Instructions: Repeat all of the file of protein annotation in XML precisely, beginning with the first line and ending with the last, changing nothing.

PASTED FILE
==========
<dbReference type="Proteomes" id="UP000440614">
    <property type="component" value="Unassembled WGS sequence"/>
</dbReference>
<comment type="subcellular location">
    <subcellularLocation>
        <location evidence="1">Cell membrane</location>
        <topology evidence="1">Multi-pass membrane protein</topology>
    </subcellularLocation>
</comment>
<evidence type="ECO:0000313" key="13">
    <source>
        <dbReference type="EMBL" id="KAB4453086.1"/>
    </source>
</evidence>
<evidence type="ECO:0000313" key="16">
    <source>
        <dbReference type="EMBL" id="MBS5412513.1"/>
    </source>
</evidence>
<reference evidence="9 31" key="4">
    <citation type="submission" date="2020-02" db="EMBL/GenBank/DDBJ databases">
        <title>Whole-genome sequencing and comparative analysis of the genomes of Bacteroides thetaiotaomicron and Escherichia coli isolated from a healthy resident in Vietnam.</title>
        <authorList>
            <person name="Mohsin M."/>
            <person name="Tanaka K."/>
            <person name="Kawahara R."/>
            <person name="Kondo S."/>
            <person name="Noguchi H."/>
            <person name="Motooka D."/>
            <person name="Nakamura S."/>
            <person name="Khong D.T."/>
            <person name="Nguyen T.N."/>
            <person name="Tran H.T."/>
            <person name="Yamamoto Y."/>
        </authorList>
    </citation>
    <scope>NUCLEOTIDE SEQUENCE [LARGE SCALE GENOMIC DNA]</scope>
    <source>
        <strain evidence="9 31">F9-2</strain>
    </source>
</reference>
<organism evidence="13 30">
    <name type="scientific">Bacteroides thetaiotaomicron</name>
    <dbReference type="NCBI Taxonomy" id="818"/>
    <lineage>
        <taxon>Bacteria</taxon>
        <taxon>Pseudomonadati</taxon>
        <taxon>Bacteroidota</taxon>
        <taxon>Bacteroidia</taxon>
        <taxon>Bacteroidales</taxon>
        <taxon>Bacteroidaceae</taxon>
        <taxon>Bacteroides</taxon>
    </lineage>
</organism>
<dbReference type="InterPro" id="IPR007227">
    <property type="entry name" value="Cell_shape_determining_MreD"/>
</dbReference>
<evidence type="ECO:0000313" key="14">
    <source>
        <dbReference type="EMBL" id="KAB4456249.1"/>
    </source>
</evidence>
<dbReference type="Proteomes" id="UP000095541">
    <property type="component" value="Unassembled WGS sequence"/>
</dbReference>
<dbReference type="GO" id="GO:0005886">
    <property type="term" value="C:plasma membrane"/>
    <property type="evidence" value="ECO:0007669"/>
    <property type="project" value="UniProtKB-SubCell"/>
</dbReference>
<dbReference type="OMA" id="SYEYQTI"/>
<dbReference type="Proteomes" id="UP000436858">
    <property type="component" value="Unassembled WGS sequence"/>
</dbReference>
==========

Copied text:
<dbReference type="Proteomes" id="UP000440614">
    <property type="component" value="Unassembled WGS sequence"/>
</dbReference>
<comment type="subcellular location">
    <subcellularLocation>
        <location evidence="1">Cell membrane</location>
        <topology evidence="1">Multi-pass membrane protein</topology>
    </subcellularLocation>
</comment>
<evidence type="ECO:0000313" key="13">
    <source>
        <dbReference type="EMBL" id="KAB4453086.1"/>
    </source>
</evidence>
<evidence type="ECO:0000313" key="16">
    <source>
        <dbReference type="EMBL" id="MBS5412513.1"/>
    </source>
</evidence>
<reference evidence="9 31" key="4">
    <citation type="submission" date="2020-02" db="EMBL/GenBank/DDBJ databases">
        <title>Whole-genome sequencing and comparative analysis of the genomes of Bacteroides thetaiotaomicron and Escherichia coli isolated from a healthy resident in Vietnam.</title>
        <authorList>
            <person name="Mohsin M."/>
            <person name="Tanaka K."/>
            <person name="Kawahara R."/>
            <person name="Kondo S."/>
            <person name="Noguchi H."/>
            <person name="Motooka D."/>
            <person name="Nakamura S."/>
            <person name="Khong D.T."/>
            <person name="Nguyen T.N."/>
            <person name="Tran H.T."/>
            <person name="Yamamoto Y."/>
        </authorList>
    </citation>
    <scope>NUCLEOTIDE SEQUENCE [LARGE SCALE GENOMIC DNA]</scope>
    <source>
        <strain evidence="9 31">F9-2</strain>
    </source>
</reference>
<organism evidence="13 30">
    <name type="scientific">Bacteroides thetaiotaomicron</name>
    <dbReference type="NCBI Taxonomy" id="818"/>
    <lineage>
        <taxon>Bacteria</taxon>
        <taxon>Pseudomonadati</taxon>
        <taxon>Bacteroidota</taxon>
        <taxon>Bacteroidia</taxon>
        <taxon>Bacteroidales</taxon>
        <taxon>Bacteroidaceae</taxon>
        <taxon>Bacteroides</taxon>
    </lineage>
</organism>
<dbReference type="InterPro" id="IPR007227">
    <property type="entry name" value="Cell_shape_determining_MreD"/>
</dbReference>
<evidence type="ECO:0000313" key="14">
    <source>
        <dbReference type="EMBL" id="KAB4456249.1"/>
    </source>
</evidence>
<dbReference type="Proteomes" id="UP000095541">
    <property type="component" value="Unassembled WGS sequence"/>
</dbReference>
<dbReference type="GO" id="GO:0005886">
    <property type="term" value="C:plasma membrane"/>
    <property type="evidence" value="ECO:0007669"/>
    <property type="project" value="UniProtKB-SubCell"/>
</dbReference>
<dbReference type="OMA" id="SYEYQTI"/>
<dbReference type="Proteomes" id="UP000436858">
    <property type="component" value="Unassembled WGS sequence"/>
</dbReference>